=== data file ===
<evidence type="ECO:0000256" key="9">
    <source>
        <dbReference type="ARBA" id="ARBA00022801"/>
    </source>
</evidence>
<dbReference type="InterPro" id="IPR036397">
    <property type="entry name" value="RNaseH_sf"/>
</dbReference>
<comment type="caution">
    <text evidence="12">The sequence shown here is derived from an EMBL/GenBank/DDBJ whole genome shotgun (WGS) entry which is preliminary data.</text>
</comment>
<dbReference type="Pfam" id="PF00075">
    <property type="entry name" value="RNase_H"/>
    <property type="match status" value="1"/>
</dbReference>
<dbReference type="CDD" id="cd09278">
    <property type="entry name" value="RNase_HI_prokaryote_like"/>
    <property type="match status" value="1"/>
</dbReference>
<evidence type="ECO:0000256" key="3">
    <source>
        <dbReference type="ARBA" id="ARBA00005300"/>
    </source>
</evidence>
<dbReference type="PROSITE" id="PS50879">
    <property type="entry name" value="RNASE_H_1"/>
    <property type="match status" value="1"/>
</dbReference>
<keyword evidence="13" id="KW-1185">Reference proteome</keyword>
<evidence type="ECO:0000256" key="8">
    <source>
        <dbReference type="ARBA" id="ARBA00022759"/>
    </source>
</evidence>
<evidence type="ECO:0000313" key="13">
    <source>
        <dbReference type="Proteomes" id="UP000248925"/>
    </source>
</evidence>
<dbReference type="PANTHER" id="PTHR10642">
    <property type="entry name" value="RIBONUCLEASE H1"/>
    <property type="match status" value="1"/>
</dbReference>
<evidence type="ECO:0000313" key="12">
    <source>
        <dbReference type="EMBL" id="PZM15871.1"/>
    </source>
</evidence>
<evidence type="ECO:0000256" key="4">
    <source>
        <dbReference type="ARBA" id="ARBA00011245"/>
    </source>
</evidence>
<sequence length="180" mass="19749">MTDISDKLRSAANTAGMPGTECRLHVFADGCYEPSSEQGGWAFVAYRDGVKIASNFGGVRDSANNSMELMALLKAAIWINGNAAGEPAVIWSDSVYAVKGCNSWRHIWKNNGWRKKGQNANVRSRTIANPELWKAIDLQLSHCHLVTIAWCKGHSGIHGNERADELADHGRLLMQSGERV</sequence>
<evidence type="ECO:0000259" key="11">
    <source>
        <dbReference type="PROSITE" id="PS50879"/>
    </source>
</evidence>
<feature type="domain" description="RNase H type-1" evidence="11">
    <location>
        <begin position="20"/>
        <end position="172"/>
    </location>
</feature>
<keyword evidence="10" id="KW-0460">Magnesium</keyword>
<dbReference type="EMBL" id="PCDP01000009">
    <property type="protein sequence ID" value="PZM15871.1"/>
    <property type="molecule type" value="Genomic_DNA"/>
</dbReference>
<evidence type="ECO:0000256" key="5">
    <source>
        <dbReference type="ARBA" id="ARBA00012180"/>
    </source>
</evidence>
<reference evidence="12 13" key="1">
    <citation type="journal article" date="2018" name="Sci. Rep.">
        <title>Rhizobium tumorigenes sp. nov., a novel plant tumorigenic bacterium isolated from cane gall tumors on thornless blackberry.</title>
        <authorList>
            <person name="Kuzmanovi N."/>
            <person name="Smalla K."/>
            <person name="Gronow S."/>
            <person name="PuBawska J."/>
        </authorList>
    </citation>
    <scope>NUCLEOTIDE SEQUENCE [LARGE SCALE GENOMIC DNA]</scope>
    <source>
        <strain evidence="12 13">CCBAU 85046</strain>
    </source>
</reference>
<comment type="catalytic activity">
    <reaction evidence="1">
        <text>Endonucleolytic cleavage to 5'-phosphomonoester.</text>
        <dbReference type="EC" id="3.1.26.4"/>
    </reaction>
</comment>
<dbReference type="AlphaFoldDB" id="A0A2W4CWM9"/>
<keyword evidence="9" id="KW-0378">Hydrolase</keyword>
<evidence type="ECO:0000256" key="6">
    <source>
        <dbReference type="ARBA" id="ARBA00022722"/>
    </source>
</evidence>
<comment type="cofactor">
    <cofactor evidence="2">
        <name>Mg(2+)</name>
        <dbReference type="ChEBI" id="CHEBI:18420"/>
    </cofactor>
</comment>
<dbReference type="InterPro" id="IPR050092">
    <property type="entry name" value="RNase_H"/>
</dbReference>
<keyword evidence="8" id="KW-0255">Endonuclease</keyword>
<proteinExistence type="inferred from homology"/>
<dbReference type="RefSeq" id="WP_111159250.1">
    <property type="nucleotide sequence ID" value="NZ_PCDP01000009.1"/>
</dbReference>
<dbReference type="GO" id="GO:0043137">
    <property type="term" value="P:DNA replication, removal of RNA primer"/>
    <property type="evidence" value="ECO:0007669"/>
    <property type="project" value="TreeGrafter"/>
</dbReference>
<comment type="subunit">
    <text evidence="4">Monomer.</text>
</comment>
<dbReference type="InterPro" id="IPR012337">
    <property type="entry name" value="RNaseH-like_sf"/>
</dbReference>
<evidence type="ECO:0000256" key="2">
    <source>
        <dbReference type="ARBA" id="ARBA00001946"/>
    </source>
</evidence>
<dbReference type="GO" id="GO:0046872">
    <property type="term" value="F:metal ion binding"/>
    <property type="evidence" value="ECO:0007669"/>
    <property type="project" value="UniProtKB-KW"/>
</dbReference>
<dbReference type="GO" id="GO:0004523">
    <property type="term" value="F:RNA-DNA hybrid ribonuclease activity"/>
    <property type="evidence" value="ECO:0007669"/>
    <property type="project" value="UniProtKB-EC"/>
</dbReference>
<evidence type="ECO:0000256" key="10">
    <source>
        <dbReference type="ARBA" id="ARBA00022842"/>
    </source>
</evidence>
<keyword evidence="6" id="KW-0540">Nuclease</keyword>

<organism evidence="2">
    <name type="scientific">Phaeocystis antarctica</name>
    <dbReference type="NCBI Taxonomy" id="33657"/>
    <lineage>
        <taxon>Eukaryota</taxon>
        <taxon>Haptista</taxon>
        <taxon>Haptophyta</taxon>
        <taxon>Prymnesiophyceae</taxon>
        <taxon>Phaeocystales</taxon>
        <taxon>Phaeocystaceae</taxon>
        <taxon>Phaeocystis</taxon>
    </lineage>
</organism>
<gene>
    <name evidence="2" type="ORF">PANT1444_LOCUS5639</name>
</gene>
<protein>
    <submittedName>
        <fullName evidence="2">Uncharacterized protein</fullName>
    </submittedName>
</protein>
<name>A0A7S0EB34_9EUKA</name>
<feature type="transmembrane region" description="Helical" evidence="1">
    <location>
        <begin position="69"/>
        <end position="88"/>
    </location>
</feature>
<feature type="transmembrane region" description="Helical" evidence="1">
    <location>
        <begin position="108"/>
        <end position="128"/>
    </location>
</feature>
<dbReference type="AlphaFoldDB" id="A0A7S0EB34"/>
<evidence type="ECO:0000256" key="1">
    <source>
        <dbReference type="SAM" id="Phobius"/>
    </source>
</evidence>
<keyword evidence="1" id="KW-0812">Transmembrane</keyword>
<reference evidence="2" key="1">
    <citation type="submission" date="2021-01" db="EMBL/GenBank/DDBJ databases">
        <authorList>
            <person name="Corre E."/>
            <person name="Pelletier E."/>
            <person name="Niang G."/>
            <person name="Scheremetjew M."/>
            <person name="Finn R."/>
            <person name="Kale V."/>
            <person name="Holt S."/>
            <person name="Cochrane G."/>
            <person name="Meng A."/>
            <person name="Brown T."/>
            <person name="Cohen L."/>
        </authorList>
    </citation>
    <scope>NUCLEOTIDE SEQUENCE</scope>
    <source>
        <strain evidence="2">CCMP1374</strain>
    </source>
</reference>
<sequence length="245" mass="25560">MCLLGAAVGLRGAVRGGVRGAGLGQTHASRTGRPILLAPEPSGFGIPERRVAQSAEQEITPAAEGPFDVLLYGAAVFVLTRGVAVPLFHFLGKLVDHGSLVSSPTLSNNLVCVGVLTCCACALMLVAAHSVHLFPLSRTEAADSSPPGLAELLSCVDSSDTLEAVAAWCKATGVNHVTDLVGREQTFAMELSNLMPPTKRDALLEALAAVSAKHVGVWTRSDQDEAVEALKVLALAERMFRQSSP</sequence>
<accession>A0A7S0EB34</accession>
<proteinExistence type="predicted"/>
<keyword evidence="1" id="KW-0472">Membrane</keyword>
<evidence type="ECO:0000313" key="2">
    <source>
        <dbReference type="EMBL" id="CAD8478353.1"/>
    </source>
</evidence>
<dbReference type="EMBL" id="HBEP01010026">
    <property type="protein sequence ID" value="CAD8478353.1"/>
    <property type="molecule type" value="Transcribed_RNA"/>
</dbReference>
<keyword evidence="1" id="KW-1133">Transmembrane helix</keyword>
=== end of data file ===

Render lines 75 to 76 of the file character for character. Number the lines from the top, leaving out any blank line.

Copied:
</evidence>
<reference evidence="12 13" key="1">